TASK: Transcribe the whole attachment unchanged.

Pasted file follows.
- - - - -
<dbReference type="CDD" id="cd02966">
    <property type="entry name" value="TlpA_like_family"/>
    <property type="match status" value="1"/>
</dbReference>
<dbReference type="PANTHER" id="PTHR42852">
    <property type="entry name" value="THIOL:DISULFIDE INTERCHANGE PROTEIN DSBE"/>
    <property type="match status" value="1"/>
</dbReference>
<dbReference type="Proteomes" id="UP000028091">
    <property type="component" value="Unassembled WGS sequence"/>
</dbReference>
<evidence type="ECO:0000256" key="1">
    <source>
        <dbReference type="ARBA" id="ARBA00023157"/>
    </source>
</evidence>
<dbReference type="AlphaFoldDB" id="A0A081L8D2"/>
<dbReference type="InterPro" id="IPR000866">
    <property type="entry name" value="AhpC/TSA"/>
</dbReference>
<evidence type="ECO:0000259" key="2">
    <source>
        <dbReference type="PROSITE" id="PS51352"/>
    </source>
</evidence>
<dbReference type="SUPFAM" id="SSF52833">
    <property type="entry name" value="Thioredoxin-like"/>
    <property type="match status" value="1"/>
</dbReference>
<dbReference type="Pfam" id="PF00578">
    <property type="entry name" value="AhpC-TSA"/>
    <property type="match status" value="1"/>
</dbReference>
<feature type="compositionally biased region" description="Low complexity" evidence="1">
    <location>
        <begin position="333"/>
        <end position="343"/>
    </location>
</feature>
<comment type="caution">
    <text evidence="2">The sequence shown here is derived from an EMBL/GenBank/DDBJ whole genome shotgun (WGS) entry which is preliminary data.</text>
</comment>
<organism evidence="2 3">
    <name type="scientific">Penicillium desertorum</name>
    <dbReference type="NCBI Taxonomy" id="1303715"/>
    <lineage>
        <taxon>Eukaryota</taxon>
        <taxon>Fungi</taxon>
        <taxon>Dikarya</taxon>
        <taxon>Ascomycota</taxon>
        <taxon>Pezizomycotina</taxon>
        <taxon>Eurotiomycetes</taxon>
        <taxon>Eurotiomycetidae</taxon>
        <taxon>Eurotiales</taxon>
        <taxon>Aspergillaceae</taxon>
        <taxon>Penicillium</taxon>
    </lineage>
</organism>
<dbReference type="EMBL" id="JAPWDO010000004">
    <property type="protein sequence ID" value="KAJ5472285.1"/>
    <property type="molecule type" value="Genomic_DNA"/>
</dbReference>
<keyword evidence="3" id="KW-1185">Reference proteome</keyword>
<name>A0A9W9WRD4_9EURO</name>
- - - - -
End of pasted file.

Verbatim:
<dbReference type="CDD" id="cd02966">
    <property type="entry name" value="TlpA_like_family"/>
    <property type="match status" value="1"/>
</dbReference>
<dbReference type="PANTHER" id="PTHR42852">
    <property type="entry name" value="THIOL:DISULFIDE INTERCHANGE PROTEIN DSBE"/>
    <property type="match status" value="1"/>
</dbReference>
<dbReference type="Proteomes" id="UP000028091">
    <property type="component" value="Unassembled WGS sequence"/>
</dbReference>
<evidence type="ECO:0000256" key="1">
    <source>
        <dbReference type="ARBA" id="ARBA00023157"/>
    </source>
</evidence>
<dbReference type="AlphaFoldDB" id="A0A081L8D2"/>
<dbReference type="InterPro" id="IPR000866">
    <property type="entry name" value="AhpC/TSA"/>
</dbReference>
<evidence type="ECO:0000259" key="2">
    <source>
        <dbReference type="PROSITE" id="PS51352"/>
    </source>
</evidence>
<dbReference type="SUPFAM" id="SSF52833">
    <property type="entry name" value="Thioredoxin-like"/>
    <property type="match status" value="1"/>
</dbReference>
<dbReference type="Pfam" id="PF00578">
    <property type="entry name" value="AhpC-TSA"/>
    <property type="match status" value="1"/>
</dbReference>
<feature type="compositionally biased region" description="Low complexity" evidence="1">
    <location>
        <begin position="333"/>
        <end position="343"/>
    </location>
</feature>
<comment type="caution">
    <text evidence="2">The sequence shown here is derived from an EMBL/GenBank/DDBJ whole genome shotgun (WGS) entry which is preliminary data.</text>
</comment>
<organism evidence="2 3">
    <name type="scientific">Penicillium desertorum</name>
    <dbReference type="NCBI Taxonomy" id="1303715"/>
    <lineage>
        <taxon>Eukaryota</taxon>
        <taxon>Fungi</taxon>
        <taxon>Dikarya</taxon>
        <taxon>Ascomycota</taxon>
        <taxon>Pezizomycotina</taxon>
        <taxon>Eurotiomycetes</taxon>
        <taxon>Eurotiomycetidae</taxon>
        <taxon>Eurotiales</taxon>
        <taxon>Aspergillaceae</taxon>
        <taxon>Penicillium</taxon>
    </lineage>
</organism>
<dbReference type="EMBL" id="JAPWDO010000004">
    <property type="protein sequence ID" value="KAJ5472285.1"/>
    <property type="molecule type" value="Genomic_DNA"/>
</dbReference>
<keyword evidence="3" id="KW-1185">Reference proteome</keyword>
<name>A0A9W9WRD4_9EURO</name>